CHICAGO — Mayoral candidate Paul Vallas’ Facebook page “liked” comments disparaging Chicago, including one calling the city “S—cago,” within the past year.
The Facebook page liked comments disparaging public education and encouraging Chicago Public Schools to be defunded — though Vallas was once the district’s CEO — as well as one that called Chicago a “hell hole” and criticized Democrats and local leaders.
The social media controversy was first reported late Thursday by the Tribune’s Greg Pratt, Alice Yin and Rick Pearson. Vallas’ account still “liked” the comments as of Friday morning.
A Vallas campaign spokesperson could not immediately be reached for comment, though the campaign told the Tribune Vallas does not manage his campaign social media accounts and the “likes” should not have been made.
“He had nothing to do with these actions, but the campaign takes responsibility and has restricted access to the account,” the campaign told the Tribune. “These were offensive statements and should not have been liked by anyone.”
Vallas’ page “liked” a comment from July 3 — about a month after he announced his campaign — in which a person wrote, “Disgusting. I hope you win Paul. Chicago has become a total hell hole!”
Vallas’ page also replied to that comment, writing, “I need your help.”
And on June 6, just a few days after Vallas’ campaign announcement, his page liked a comment in which someone wrote, “Please Stop the Madness in this once great city Shitcago!”
The page also liked controversial comments about education, including one from Aug. 15 that said, “Shame on the ctu they don’t care about the kids lets get rid of all teachers and start from scratch.” In that same post, Vallas’ page also liked a comment in which a person wrote that “a parochial education is far superior to a public education.”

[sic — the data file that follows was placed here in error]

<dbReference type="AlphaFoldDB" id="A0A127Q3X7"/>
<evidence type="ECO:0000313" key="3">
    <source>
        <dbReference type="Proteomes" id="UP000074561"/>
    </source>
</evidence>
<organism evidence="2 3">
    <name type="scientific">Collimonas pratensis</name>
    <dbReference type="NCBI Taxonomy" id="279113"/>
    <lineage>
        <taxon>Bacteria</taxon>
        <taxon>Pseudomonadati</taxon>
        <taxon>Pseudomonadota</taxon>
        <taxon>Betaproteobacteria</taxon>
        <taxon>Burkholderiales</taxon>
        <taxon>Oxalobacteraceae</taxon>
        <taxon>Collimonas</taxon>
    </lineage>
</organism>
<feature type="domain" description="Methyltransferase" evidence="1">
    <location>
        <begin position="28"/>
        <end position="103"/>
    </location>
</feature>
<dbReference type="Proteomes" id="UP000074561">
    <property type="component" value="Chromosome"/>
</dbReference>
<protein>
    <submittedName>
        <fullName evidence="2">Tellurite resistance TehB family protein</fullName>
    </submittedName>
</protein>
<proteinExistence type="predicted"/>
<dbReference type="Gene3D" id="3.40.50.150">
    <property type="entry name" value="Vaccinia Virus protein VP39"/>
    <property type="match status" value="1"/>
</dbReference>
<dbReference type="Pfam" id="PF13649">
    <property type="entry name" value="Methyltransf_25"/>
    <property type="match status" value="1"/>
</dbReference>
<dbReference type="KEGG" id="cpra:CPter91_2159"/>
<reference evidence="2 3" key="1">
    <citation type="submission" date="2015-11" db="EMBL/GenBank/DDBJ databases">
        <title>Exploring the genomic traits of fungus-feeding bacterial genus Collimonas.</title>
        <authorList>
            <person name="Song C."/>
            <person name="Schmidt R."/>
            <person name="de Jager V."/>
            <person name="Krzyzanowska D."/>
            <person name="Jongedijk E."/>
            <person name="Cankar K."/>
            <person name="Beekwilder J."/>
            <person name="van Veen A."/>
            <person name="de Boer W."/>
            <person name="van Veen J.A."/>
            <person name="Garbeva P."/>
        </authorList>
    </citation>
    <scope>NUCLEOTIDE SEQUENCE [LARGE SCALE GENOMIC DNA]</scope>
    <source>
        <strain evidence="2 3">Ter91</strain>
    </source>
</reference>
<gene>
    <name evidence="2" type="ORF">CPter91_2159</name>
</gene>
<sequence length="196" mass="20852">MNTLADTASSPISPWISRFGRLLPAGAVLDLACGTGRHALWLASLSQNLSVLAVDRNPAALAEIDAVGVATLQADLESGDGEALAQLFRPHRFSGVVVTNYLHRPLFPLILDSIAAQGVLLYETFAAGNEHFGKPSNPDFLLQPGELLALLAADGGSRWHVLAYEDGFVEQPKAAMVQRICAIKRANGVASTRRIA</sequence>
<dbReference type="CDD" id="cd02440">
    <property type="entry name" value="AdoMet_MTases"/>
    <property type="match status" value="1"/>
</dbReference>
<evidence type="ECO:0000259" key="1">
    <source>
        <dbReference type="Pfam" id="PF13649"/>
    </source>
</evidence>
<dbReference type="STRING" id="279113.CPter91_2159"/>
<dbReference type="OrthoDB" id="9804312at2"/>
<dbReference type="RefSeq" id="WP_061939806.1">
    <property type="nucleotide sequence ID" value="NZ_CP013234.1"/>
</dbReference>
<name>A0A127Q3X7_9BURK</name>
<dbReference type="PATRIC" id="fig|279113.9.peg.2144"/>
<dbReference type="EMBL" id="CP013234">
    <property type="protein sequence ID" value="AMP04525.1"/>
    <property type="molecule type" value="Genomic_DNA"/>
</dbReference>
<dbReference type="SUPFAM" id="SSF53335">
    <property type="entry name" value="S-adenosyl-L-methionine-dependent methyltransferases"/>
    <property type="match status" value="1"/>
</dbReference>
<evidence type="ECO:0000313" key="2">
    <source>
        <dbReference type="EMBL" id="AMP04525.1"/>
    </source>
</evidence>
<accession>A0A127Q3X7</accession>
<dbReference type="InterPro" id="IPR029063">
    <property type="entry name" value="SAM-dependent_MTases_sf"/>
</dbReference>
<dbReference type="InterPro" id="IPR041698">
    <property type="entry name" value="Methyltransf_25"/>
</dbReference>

And in December 2021, the page liked a comment from a person who wrote, “Defund CPS.”
It’s not the first time Vallas’ social media presence has created controversy. The Tribune reported in February that his Twitter account had “liked” racist and offensive posts.
Vallas is headed to the April 4 runoff election after coming in first in a crowded mayoral field Feb. 28. He picked up about 33 percent of the vote, while the next-closest candidate, Brandon Johnson, had about 22 percent of the vote, according to unofficial results.
Vallas has faced criticism from some for being backed by the city’s largest police union, having ties to Republicans and being too conservative for Chicago, traditionally a more liberal, Democrat stronghold. He said he’s a “lifelong Democrat” and the “tough-on-crime” candidate, vowing to bring back droves of retired police officers to deal with Chicago’s violence.
RELATED: Brandon Johnson Goes On Offensive In 1st Runoff Debate, Blasts Paul Vallas Over Property Taxes, Republican Ties
Johnson has more progressive policies and has been backed by the CTU. He picked up an endorsement from progressive Sen. Elizabeth Warren, a nationally known former presidential candidate, on Friday morning.
The two will face off during the April 4 election, which will decide Chicago’s next mayor.
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